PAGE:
New Magic: Prokofiev, Puppets and Peter

In this essay for a younger reader, Kate Prior explores the process behind Silo Theatre's latest inventive production – Peter and the Wolf.

Silo Theatre's Peter and the Wolf reimagines the musical fairy tale as an animated film live on stage, with a new narrator each night, for an audience of young and old alike. In this essay for a younger reader, Kate Prior explores the process behind Silo's latest inventive production.

In 1936, a children’s theatre in Moscow set out to teach young people about the different instruments in an orchestra. They commissioned a composer, Sergei Prokofiev, to write a sparkling piece of music that would make each instrument easy to identify. They didn’t have to wait long for the result. Prokofiev was inspired. He frantically scribbled the music for Peter and the Wolf in under a week. Within two more weeks, he had – incredibly – completed the whole orchestral arrangement.

The original musical fairy tale was about a boy who, against his grandfather’s wishes, goes into a meadow near his house and bravely captures a wolf who has been lurking outside his gate. Each character in the story was represented by an instrument and a musical theme. The bird was played by a flute, the duck was played by an oboe, and Peter was played by a violin.

Writing music for an orchestra to illustrate certain characters was a pretty unusual thing to do at the time, and the cleverness with which Prokofiev wrote his musical characterisations was eye-popping. The melody of each theme captured the essence of each character’s spirit, and ensured the enduring popularity of his music. 80 years after it was written, generations of children have grown up with Peter and the Wolf.

Silo Theatre’s Artistic Director, Sophie Roberts, is keen on making great theatre for young people. “I think those experiences that you have as a young person going to the theatre can be incredibly powerful” she explains. There’s also no difference, as Silo Theatre sees it, between making shows for younger audiences and making shows for adults. “You’re striving for the same level of artistic excellence for a young audience as you would for an adult audience. That’s important.”

A few years ago, the company produced a play, The Book of Everything, for both younger and older audiences. Sophie and Jessica Smith, Silo Theatre’s Executive Director, decided it was really important to them to keep making theatre that audiences of any age could go to and talk about afterwards. So Sophie and Jessica searched for another play that could follow in the footsteps of The Book of Everything, but at the time there wasn’t much out there that caught their eye. Then Jessica remembered taking her children to a live orchestra when they were small. The music they had enjoyed that day was the same music that Jessica had also loved listening to when she was a child. It was Peter and the Wolf. They wondered, could this story be adapted for today?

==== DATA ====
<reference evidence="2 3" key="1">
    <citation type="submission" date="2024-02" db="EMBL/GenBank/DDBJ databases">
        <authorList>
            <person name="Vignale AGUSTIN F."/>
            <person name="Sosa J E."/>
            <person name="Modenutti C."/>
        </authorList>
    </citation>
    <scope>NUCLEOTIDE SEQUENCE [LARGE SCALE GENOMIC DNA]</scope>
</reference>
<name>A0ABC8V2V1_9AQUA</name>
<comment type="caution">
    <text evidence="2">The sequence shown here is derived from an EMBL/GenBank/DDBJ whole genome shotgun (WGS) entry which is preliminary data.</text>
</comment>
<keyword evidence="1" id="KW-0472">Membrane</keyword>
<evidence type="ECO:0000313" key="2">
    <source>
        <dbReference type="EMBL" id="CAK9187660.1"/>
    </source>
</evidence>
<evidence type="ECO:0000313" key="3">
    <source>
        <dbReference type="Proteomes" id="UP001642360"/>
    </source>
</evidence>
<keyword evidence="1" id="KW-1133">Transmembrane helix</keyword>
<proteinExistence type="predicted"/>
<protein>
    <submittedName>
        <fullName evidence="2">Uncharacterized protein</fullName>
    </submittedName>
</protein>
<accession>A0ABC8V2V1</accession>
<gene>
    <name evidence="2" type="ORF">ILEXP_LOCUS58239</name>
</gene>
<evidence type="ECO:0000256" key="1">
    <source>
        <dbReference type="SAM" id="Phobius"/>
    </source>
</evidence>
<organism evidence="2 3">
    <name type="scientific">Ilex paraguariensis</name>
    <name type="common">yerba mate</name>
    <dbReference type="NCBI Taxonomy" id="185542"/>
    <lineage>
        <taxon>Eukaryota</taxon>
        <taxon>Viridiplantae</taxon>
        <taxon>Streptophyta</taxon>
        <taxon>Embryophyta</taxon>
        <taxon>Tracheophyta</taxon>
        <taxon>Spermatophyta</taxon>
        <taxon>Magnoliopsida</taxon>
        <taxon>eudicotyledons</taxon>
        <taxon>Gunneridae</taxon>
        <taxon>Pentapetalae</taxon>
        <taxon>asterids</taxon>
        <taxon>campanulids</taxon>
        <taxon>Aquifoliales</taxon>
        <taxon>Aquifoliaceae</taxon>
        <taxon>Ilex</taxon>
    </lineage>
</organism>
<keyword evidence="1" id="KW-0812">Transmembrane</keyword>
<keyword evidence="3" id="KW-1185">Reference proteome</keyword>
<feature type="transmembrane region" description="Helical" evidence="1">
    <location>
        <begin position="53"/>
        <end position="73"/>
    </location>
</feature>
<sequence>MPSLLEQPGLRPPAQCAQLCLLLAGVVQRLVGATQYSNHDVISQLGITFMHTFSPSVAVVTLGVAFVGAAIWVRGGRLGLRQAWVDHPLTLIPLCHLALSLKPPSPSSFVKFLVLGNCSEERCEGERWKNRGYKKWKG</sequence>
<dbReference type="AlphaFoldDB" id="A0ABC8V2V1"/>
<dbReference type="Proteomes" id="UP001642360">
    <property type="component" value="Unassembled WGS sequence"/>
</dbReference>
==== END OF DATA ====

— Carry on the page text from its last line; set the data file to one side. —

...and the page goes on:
Prokofiev’s original story isn’t complex, but like all good fairy tales, its power lies in its simplicity. Focusing on a lonely character, “someone who’s unseen by the world” as Sophie describes, it felt relevant to 2017, when so many members of society are displaced from their home and sometimes feel like outsiders. At its heart, Peter and the Wolf is a story about bravery and having the courage to stand up for yourself. Similar themes were part of The Book of Everything, and it’s something that Sophie is attracted to in storytelling. “Those stories where you’ve got a character who experiences transformation through courage feel like nice stories to have around at the moment.”

But choosing a story to adapt was only the first part – Sophie had bigger ideas. Just as the Moscow children’s company wanted to introduce young people to the orchestra, Sophie wanted to find exciting new ways to introduce young people to the theatre. Instead of using actors, she set out to create something completely unique. It would be a puppet show with a difference. “I wanted to do something I’d never tried before – something different theatrically to The Book of Everything. My question was “how do you make an animated film onstage?’”

Sophie gathered together a team of creatives to experiment and work out the answer to that big, challenging question. That core team consists of five people: herself as the director; designer Dan Williams, who created the miniature sets; Jon Coddington, who designed and created the puppets; composer Leon Radojkovic, who adapted the music from a large orchestra to a six-piece band; and lighting designer, Rachel Marlow, who has designed lights not only for the mainstage, but for the miniature sets as well. The core design team has meeting since May, a few days at a time, before spending two weeks putting everything together and rehearsing ahead of opening night.